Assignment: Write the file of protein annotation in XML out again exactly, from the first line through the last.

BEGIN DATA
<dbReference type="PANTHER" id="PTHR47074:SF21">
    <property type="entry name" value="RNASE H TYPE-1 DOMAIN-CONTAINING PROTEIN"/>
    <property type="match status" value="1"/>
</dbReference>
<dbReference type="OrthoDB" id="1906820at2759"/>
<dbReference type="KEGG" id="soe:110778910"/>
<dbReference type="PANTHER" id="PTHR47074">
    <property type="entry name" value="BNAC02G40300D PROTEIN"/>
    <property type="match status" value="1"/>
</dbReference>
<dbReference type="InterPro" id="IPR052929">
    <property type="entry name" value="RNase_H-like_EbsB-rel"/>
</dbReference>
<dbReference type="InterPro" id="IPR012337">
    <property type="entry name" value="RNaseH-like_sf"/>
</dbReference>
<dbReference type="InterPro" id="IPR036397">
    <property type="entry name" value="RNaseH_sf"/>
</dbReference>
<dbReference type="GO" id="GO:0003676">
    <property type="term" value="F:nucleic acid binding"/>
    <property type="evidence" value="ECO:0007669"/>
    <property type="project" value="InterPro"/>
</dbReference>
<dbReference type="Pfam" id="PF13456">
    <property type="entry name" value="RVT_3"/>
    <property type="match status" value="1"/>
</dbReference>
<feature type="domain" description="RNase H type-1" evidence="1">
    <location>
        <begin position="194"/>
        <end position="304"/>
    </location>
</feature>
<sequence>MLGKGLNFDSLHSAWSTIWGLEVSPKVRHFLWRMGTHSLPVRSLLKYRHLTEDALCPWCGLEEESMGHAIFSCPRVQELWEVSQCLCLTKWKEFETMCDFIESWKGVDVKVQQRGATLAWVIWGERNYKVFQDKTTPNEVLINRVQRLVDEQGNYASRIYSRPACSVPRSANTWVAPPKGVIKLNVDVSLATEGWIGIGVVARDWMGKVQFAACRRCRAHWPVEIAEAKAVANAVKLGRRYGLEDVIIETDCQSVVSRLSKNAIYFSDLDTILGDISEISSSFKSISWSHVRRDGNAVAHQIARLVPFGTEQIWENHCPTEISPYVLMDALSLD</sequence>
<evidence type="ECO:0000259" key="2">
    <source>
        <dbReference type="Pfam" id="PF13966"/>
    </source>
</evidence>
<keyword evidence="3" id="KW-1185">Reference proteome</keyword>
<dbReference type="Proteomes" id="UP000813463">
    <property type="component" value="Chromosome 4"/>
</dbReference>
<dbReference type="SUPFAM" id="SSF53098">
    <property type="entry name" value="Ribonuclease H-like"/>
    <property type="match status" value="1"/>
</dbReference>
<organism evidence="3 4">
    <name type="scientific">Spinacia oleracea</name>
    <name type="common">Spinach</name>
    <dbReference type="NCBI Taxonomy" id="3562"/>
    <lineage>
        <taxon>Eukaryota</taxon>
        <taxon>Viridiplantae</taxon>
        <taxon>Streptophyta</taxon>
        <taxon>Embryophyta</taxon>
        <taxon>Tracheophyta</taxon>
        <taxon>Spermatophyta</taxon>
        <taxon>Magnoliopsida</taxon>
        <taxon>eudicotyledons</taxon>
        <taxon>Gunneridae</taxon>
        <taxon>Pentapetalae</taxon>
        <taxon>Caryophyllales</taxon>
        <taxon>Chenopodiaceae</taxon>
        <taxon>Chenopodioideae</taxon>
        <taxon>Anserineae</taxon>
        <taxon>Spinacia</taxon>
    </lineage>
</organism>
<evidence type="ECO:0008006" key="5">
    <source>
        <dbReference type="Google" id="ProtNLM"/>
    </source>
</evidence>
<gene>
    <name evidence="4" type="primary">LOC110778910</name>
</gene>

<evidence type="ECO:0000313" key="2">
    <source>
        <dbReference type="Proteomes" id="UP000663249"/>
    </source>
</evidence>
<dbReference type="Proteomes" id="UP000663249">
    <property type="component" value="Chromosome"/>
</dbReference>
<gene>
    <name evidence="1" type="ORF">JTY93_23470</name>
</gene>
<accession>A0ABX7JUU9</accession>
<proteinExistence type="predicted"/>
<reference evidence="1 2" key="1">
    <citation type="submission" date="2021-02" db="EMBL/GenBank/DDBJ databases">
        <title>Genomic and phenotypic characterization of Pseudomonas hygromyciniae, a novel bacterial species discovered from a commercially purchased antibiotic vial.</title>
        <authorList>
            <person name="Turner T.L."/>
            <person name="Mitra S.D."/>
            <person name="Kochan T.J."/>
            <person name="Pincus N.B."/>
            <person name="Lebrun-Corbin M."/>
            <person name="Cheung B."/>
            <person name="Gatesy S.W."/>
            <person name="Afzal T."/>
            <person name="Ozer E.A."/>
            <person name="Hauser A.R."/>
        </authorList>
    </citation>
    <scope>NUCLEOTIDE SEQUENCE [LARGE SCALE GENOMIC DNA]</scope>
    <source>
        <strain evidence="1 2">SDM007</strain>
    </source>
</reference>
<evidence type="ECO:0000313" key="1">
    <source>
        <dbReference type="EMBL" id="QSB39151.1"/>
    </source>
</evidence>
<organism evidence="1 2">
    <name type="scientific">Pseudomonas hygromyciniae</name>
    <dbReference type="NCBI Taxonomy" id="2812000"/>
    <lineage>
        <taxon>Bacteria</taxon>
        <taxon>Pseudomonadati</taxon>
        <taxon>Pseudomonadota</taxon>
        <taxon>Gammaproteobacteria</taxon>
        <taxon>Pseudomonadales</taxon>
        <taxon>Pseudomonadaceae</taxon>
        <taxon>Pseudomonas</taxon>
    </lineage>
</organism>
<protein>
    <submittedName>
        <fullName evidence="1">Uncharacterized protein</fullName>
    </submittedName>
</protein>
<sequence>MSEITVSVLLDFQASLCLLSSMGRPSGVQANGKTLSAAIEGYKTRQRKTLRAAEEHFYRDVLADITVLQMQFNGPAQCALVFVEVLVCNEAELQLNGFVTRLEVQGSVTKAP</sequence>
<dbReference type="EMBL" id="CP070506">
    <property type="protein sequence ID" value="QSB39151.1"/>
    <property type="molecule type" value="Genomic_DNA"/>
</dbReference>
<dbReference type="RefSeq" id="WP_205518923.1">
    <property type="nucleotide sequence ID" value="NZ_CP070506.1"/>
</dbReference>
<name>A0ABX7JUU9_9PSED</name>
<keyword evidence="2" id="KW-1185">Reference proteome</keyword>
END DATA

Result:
<dbReference type="PANTHER" id="PTHR47074:SF21">
    <property type="entry name" value="RNASE H TYPE-1 DOMAIN-CONTAINING PROTEIN"/>
    <property type="match status" value="1"/>
</dbReference>
<dbReference type="OrthoDB" id="1906820at2759"/>
<dbReference type="KEGG" id="soe:110778910"/>
<dbReference type="PANTHER" id="PTHR47074">
    <property type="entry name" value="BNAC02G40300D PROTEIN"/>
    <property type="match status" value="1"/>
</dbReference>
<dbReference type="InterPro" id="IPR052929">
    <property type="entry name" value="RNase_H-like_EbsB-rel"/>
</dbReference>
<dbReference type="InterPro" id="IPR012337">
    <property type="entry name" value="RNaseH-like_sf"/>
</dbReference>
<dbReference type="InterPro" id="IPR036397">
    <property type="entry name" value="RNaseH_sf"/>
</dbReference>
<dbReference type="GO" id="GO:0003676">
    <property type="term" value="F:nucleic acid binding"/>
    <property type="evidence" value="ECO:0007669"/>
    <property type="project" value="InterPro"/>
</dbReference>
<dbReference type="Pfam" id="PF13456">
    <property type="entry name" value="RVT_3"/>
    <property type="match status" value="1"/>
</dbReference>
<feature type="domain" description="RNase H type-1" evidence="1">
    <location>
        <begin position="194"/>
        <end position="304"/>
    </location>
</feature>
<sequence>MLGKGLNFDSLHSAWSTIWGLEVSPKVRHFLWRMGTHSLPVRSLLKYRHLTEDALCPWCGLEEESMGHAIFSCPRVQELWEVSQCLCLTKWKEFETMCDFIESWKGVDVKVQQRGATLAWVIWGERNYKVFQDKTTPNEVLINRVQRLVDEQGNYASRIYSRPACSVPRSANTWVAPPKGVIKLNVDVSLATEGWIGIGVVARDWMGKVQFAACRRCRAHWPVEIAEAKAVANAVKLGRRYGLEDVIIETDCQSVVSRLSKNAIYFSDLDTILGDISEISSSFKSISWSHVRRDGNAVAHQIARLVPFGTEQIWENHCPTEISPYVLMDALSLD</sequence>
<evidence type="ECO:0000259" key="2">
    <source>
        <dbReference type="Pfam" id="PF13966"/>
    </source>
</evidence>
<keyword evidence="3" id="KW-1185">Reference proteome</keyword>
<dbReference type="Proteomes" id="UP000813463">
    <property type="component" value="Chromosome 4"/>
</dbReference>
<dbReference type="SUPFAM" id="SSF53098">
    <property type="entry name" value="Ribonuclease H-like"/>
    <property type="match status" value="1"/>
</dbReference>
<organism evidence="3 4">
    <name type="scientific">Spinacia oleracea</name>
    <name type="common">Spinach</name>
    <dbReference type="NCBI Taxonomy" id="3562"/>
    <lineage>
        <taxon>Eukaryota</taxon>
        <taxon>Viridiplantae</taxon>
        <taxon>Streptophyta</taxon>
        <taxon>Embryophyta</taxon>
        <taxon>Tracheophyta</taxon>
        <taxon>Spermatophyta</taxon>
        <taxon>Magnoliopsida</taxon>
        <taxon>eudicotyledons</taxon>
        <taxon>Gunneridae</taxon>
        <taxon>Pentapetalae</taxon>
        <taxon>Caryophyllales</taxon>
        <taxon>Chenopodiaceae</taxon>
        <taxon>Chenopodioideae</taxon>
        <taxon>Anserineae</taxon>
        <taxon>Spinacia</taxon>
    </lineage>
</organism>
<evidence type="ECO:0008006" key="5">
    <source>
        <dbReference type="Google" id="ProtNLM"/>
    </source>
</evidence>
<gene>
    <name evidence="4" type="primary">LOC110778910</name>
</gene>

<evidence type="ECO:0000313" key="2">
    <source>
        <dbReference type="Proteomes" id="UP000663249"/>
    </source>
</evidence>
<dbReference type="Proteomes" id="UP000663249">
    <property type="component" value="Chromosome"/>
</dbReference>
<gene>
    <name evidence="1" type="ORF">JTY93_23470</name>
</gene>
<accession>A0ABX7JUU9</accession>
<proteinExistence type="predicted"/>
<reference evidence="1 2" key="1">
    <citation type="submission" date="2021-02" db="EMBL/GenBank/DDBJ databases">
        <title>Genomic and phenotypic characterization of Pseudomonas hygromyciniae, a novel bacterial species discovered from a commercially purchased antibiotic vial.</title>
        <authorList>
            <person name="Turner T.L."/>
            <person name="Mitra S.D."/>
            <person name="Kochan T.J."/>
            <person name="Pincus N.B."/>
            <person name="Lebrun-Corbin M."/>
            <person name="Cheung B."/>
            <person name="Gatesy S.W."/>
            <person name="Afzal T."/>
            <person name="Ozer E.A."/>
            <person name="Hauser A.R."/>
        </authorList>
    </citation>
    <scope>NUCLEOTIDE SEQUENCE [LARGE SCALE GENOMIC DNA]</scope>
    <source>
        <strain evidence="1 2">SDM007</strain>
    </source>
</reference>
<evidence type="ECO:0000313" key="1">
    <source>
        <dbReference type="EMBL" id="QSB39151.1"/>
    </source>
</evidence>
<organism evidence="1 2">
    <name type="scientific">Pseudomonas hygromyciniae</name>
    <dbReference type="NCBI Taxonomy" id="2812000"/>
    <lineage>
        <taxon>Bacteria</taxon>
        <taxon>Pseudomonadati</taxon>
        <taxon>Pseudomonadota</taxon>
        <taxon>Gammaproteobacteria</taxon>
        <taxon>Pseudomonadales</taxon>
        <taxon>Pseudomonadaceae</taxon>
        <taxon>Pseudomonas</taxon>
    </lineage>
</organism>
<protein>
    <submittedName>
        <fullName evidence="1">Uncharacterized protein</fullName>
    </submittedName>
</protein>
<sequence>MSEITVSVLLDFQASLCLLSSMGRPSGVQANGKTLSAAIEGYKTRQRKTLRAAEEHFYRDVLADITVLQMQFNGPAQCALVFVEVLVCNEAELQLNGFVTRLEVQGSVTKAP</sequence>
<dbReference type="EMBL" id="CP070506">
    <property type="protein sequence ID" value="QSB39151.1"/>
    <property type="molecule type" value="Genomic_DNA"/>
</dbReference>
<dbReference type="RefSeq" id="WP_205518923.1">
    <property type="nucleotide sequence ID" value="NZ_CP070506.1"/>
</dbReference>
<name>A0ABX7JUU9_9PSED</name>
<keyword evidence="2" id="KW-1185">Reference proteome</keyword>